I Wish schools report calls for de-gendering of subjects
An I Wish study has found that more then three quarters (78%) of teenage girls believe a lack of choices is a barrier to a career in the fields of science, technology, engineering and maths (STEM). Further obstacles outlined by young girls in the largest annual survey of its kind in Ireland included lack of confidence in their ability (77%) and a perception that there is not enough gender equality in STEM (83%).
Almost nine in 10 (87%) of the 2,449 respondents in I Wish’s 2021 Survey of Female Students’ Attitudes to STEM agreed science, technology, engineering and mathematics are growing areas of opportunity. However, more than half interested in studying engineering (55%) and construction studies (52%) did not have access to these subjects. With the exception of biology and chemistry, female students are under-represented across the board in terms of STEM subjects. When asked what factors are important to them in choosing STEM subjects, just under half picked ones where they would ‘fit in’.
Gillian Keating, co-founder of I Wish, said: “The world is rapidly changing. Fifteen out of the 20 fastest growing careers in the world require a background in maths or science. However, only 25% of STEM jobs in Ireland are held by females. If girls today perceive obstacles rather than seeing STEM pathways, we risk excluding them from the economy of the future and the pool of scientists, analysts and engineers that we so desperately need to secure a better future for us all. It is encouraging that many girls see STEM as a growing area of opportunity, and we need to build on this to create a level playing field. At I Wish we’re committed to ensuring that ‘no girl gets left behind’ and this requires the concerted effort of all to get involved and be accountable – policy makers, private sector, communities, men and women.”
Survey respondents outlined positive steps to address barriers including training awareness about STEM from a young age, enhancing confidence through mentorships, and providing access to STEM subjects. Recognising this, I Wish’s annual global STEM event is to be held virtually on 10 February 2022 and will feature some of the country’s top female STEM leaders. The largest conference of its kind, it is open to young female students worldwide. In 2021, over 15,000 viewers across 19 countries attended the showcase.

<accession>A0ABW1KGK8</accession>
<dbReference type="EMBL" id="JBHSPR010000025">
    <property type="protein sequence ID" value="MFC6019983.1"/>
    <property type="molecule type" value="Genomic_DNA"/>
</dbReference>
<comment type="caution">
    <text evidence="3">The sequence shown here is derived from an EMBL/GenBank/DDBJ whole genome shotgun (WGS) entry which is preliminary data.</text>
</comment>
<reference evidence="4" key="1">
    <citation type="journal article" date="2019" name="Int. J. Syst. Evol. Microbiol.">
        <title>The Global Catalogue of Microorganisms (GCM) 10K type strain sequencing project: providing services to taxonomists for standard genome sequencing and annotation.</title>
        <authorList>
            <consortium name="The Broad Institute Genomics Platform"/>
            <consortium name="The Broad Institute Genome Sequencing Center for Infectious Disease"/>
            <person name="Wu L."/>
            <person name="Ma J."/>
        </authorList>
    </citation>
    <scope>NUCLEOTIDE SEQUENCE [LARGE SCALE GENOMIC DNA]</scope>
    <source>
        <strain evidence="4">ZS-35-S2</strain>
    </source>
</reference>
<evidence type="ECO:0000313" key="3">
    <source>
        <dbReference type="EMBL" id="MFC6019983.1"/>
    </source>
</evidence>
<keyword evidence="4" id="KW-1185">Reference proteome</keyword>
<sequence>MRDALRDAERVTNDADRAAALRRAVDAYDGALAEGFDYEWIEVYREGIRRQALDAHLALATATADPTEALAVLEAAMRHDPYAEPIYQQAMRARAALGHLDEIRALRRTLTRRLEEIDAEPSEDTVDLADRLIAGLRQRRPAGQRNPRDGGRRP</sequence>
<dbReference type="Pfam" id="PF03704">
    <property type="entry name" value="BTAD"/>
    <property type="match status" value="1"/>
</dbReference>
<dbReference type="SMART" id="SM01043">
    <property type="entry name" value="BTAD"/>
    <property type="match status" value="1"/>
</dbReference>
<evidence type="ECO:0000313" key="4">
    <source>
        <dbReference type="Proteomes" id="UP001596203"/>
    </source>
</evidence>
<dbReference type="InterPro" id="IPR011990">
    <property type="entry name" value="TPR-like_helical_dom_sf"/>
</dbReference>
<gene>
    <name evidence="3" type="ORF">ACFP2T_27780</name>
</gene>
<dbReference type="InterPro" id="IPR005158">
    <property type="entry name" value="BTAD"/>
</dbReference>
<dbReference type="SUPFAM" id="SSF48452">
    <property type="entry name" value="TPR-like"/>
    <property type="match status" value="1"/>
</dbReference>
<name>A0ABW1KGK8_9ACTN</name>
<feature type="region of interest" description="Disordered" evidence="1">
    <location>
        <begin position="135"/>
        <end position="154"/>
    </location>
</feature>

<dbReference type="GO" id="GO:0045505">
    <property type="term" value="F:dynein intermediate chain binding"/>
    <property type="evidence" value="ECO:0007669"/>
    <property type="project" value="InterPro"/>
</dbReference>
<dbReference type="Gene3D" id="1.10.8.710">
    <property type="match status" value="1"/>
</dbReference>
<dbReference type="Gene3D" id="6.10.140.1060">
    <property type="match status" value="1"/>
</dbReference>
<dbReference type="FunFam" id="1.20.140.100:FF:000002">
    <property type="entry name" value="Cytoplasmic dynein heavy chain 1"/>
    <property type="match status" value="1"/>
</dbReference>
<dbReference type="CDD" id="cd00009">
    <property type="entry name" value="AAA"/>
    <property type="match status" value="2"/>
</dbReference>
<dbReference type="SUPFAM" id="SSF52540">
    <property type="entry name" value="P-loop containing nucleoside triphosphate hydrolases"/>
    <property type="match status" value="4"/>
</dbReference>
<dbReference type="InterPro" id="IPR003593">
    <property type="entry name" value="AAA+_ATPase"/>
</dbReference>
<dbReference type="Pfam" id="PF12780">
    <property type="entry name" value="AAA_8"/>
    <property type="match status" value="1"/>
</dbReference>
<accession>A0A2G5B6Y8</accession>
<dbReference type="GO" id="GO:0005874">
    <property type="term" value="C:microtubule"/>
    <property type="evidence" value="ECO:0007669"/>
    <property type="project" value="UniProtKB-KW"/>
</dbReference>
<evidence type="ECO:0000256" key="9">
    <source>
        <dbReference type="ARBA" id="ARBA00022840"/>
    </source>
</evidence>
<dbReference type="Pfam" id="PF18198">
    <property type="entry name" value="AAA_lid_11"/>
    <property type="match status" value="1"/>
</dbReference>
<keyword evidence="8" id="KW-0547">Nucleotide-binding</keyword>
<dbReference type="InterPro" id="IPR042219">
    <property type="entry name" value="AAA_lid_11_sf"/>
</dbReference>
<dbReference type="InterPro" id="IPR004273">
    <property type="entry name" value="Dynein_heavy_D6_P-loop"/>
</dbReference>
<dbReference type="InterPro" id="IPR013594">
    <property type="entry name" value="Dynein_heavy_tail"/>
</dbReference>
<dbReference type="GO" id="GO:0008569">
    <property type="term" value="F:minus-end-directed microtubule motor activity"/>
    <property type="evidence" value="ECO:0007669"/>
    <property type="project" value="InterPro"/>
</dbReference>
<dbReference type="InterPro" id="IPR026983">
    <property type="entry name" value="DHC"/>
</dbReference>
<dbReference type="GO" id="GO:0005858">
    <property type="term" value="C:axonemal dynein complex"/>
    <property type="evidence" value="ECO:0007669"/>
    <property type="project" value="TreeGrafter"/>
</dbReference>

Caroline O’Driscoll, co-founder of I Wish, said: “It is clear that knowledge is power and we can see that the sense of gender stereotyping in STEM is exacerbated by lack of access to female role models. That said, we can see the enhanced confidence in girls through role modelling and mentoring. It’s why we launched our mentorship programme with Deloitte Ireland and also why we run our flagship I Wish event where we ask women to tell their incredible STEM stories. So far there are 10,000 registrations for February’s I Wish 2022 and we encourage every teenage girl in Ireland, and across the world, to attend.”
I Wish is now expanding its offerings to engage girls year-round at key touch points in their lives from Third Level with mentoring programmes; to Primary Level through classroom visits with young STEM professionals and students. I Wish’s Senior Cycle supports include internships and US/Ireland exchange programmes, while the Junior Cycle provides aligned class materials.
I Wish’s report was launched to announce I Wish 2022, a free global STEM event for female secondary school students is to be held in February next year. Registrations are open at iwish.ie/register.